In the previous two articles, we were talking about Builder Design Pattern and Fluent Builder With Recursive Generics. We recommend reading at least the first one for a better understanding of the Builder Design Pattern. The second one is the upgrade to the first article and if you want to learn more about using recursive generics with the Builder Pattern, then we recommend reading that one as well.

Why do we need the Faceted Builder?

Sometimes we may have a complex object, and the creational process requires more than one builder class. So, what we need to do is to introduce multiple builder classes in such a way, that we can jump from one builder to another while creating our object.

Faceted Builder approach helps us a lot in that process because we create a facade over our builders and it allows us to use all the builders to create a single object.

Let’s learn how to do that.

The source code is available at Faceted Builder – Source Code.

For the main page of this series check out C# Design Patterns.

This article is divided into the following sections:

Faceted Builder Implementation

We are going to start with a “complex” object model:

public class Car
{
    public string Type { get; set; }
    public string Color { get; set; }
    public int NumberOfDoors { get; set; }

    public string City { get; set; }
    public string Address { get; set; }

    public override string ToString()
    {
        return $"CarType: {Type}, Color: {Color}, Number of doors: {NumberOfDoors}, Manufactured in {City}, at address: {Address}";
    }
} 

We have the info part and the address part of our object, so we are going to use two builders to create this whole object.

As we said, we need a facade, so, let’s start with that:

public class CarBuilderFacade
{
    protected Car Car { get; set; }

    public CarBuilderFacade()
    {
        Car = new Car();
    }

    public Car Build() => Car;
}

We instantiate the Car object, which we want to build and expose it through the Build method.

What we need now is to create concrete builders. So, let’s start with the CarInfoBuilder which needs to inherit from the facade class:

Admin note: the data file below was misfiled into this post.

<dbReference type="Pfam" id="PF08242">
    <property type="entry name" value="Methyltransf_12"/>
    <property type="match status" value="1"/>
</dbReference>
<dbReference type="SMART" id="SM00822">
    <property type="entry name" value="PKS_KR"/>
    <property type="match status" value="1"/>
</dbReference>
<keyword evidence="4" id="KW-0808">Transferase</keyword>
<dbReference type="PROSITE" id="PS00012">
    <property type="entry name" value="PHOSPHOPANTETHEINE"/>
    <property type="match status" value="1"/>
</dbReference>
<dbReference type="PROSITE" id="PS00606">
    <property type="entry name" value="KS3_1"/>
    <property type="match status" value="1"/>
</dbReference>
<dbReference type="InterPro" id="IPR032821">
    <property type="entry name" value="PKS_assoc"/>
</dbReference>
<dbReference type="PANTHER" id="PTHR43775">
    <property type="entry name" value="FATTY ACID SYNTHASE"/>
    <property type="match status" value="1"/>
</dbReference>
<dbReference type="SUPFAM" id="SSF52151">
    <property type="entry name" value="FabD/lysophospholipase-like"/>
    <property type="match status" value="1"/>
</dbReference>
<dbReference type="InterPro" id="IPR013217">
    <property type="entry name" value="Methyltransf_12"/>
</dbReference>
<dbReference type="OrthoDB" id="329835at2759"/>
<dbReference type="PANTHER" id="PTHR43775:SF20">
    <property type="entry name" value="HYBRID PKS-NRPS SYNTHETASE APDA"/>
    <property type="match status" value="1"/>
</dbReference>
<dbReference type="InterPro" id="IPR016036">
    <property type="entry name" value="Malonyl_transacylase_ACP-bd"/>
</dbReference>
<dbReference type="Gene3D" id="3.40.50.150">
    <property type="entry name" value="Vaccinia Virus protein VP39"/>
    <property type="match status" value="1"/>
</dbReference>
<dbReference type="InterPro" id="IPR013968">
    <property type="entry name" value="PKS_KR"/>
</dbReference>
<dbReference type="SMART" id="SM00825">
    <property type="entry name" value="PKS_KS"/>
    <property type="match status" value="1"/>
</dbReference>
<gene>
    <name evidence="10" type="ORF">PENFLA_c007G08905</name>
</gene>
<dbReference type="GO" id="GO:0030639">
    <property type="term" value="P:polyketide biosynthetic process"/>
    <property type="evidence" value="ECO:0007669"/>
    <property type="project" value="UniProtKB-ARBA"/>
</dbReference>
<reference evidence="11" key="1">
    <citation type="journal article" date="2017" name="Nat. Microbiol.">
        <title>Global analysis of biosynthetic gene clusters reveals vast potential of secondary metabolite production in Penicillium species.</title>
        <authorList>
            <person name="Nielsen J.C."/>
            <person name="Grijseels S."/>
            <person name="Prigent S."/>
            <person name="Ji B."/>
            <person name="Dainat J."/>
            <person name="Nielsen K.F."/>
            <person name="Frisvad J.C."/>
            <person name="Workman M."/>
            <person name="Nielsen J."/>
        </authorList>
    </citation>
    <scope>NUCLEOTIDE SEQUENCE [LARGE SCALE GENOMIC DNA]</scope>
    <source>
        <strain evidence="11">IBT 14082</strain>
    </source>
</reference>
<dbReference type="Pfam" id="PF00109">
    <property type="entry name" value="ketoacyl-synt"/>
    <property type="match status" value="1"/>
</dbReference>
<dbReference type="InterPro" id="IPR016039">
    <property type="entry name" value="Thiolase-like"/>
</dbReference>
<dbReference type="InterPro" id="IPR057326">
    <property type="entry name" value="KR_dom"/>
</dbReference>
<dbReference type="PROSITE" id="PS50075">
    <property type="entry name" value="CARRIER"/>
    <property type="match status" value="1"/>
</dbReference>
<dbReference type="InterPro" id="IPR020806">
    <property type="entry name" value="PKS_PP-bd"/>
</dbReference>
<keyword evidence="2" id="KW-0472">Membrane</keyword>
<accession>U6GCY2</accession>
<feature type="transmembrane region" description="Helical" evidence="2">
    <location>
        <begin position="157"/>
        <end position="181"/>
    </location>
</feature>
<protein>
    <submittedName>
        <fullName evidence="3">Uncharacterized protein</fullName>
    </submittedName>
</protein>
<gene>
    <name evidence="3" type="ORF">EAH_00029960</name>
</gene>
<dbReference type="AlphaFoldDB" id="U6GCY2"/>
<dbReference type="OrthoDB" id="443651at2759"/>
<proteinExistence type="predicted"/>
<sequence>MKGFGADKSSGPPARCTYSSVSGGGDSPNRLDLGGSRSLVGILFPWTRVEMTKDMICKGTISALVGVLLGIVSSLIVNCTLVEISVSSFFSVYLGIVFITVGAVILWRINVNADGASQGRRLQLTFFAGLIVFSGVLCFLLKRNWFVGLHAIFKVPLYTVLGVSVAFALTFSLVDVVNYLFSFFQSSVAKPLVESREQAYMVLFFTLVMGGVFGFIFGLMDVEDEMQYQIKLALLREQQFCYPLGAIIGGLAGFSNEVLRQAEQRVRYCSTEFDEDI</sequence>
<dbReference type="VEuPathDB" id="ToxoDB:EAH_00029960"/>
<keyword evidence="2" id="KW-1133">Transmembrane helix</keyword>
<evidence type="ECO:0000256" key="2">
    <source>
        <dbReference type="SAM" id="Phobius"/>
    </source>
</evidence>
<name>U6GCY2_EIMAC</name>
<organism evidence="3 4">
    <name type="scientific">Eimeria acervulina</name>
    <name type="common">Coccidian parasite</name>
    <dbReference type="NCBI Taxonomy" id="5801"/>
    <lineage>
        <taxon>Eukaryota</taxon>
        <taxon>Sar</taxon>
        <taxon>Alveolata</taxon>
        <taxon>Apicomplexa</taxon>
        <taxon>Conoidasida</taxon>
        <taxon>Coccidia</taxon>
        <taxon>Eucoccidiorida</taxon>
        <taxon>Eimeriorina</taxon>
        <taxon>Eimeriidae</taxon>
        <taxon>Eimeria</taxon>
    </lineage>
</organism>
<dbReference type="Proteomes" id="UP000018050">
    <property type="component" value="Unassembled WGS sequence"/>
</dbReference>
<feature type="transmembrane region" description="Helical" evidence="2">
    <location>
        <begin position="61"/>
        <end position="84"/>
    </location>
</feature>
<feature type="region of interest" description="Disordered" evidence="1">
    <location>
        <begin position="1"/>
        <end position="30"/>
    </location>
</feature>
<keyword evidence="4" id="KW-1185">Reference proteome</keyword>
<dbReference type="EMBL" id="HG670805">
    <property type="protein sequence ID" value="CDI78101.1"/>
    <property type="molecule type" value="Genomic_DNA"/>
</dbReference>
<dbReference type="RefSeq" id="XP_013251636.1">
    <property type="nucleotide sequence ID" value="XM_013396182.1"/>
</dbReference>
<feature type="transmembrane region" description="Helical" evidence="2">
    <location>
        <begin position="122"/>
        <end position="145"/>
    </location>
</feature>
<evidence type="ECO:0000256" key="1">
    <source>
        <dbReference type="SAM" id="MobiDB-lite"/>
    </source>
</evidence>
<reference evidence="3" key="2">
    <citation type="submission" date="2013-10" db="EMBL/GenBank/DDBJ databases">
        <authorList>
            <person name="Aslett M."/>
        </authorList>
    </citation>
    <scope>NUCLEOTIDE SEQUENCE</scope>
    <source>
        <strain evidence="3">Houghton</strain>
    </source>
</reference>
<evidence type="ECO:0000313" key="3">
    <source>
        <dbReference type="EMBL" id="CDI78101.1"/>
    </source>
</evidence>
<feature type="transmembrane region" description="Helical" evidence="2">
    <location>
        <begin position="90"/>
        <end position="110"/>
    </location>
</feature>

public class CarInfoBuilder: CarBuilderFacade
{
    public CarInfoBuilder(Car car)
    {
        Car = car;
    }

    public CarInfoBuilder WithType(string type)
    {
        Car.Type = type;
        return this;
    }

    public CarInfoBuilder WithColor(string color)
    {
        Car.Color = color;
        return this;
    }

    public CarInfoBuilder WithNumberOfDoors(int number)
    {
        Car.NumberOfDoors = number;
        return this;
    }
}

As we can see, we receive, through the constructor, an object we want to build and use the fluent interface for building purpose.

Let’s do the same for the CarAddresBuilder class:

public class CarAddressBuilder: CarBuilderFacade
{
    public CarAddressBuilder(Car car)
    {
        Car = car;
    }

    public CarAddressBuilder InCity(string city)
    {
        Car.City = city;
        return this;
    }

    public CarAddressBuilder AtAddress(string address)
    {
        Car.Address = address;
        return this;
    }
}

At this moment we have both builder classes, but we can’t start building our object yet because we haven’t exposed our builders inside the facade class. Well, let’s do that:
public class CarBuilderFacade
{
    protected Car Car { get; set; }

    public CarBuilderFacade()
    {
        Car = new Car();
    }

    public Car Build() => Car;

    public CarInfoBuilder Info => new CarInfoBuilder(Car);
    public CarAddressBuilder Built => new CarAddressBuilder(Car);
}

As of this moment, we can start building our object:
class Program
{
    static void Main(string[] args)
    {
        var car = new CarBuilderFacade()
            .Info
              .WithType("BMW")
              .WithColor("Black")
              .WithNumberOfDoors(5)
            .Built
              .InCity("Leipzig ")
              .AtAddress("Some address 254")
            .Build();

        Console.WriteLine(car);
    }
}

And that is it. We have built our object with the Faceted Builder approach.

Conclusion

With this article, we are finished with the small Builder Design Pattern series, but we have more articles to come about Design Patterns in C#. So stay tuned.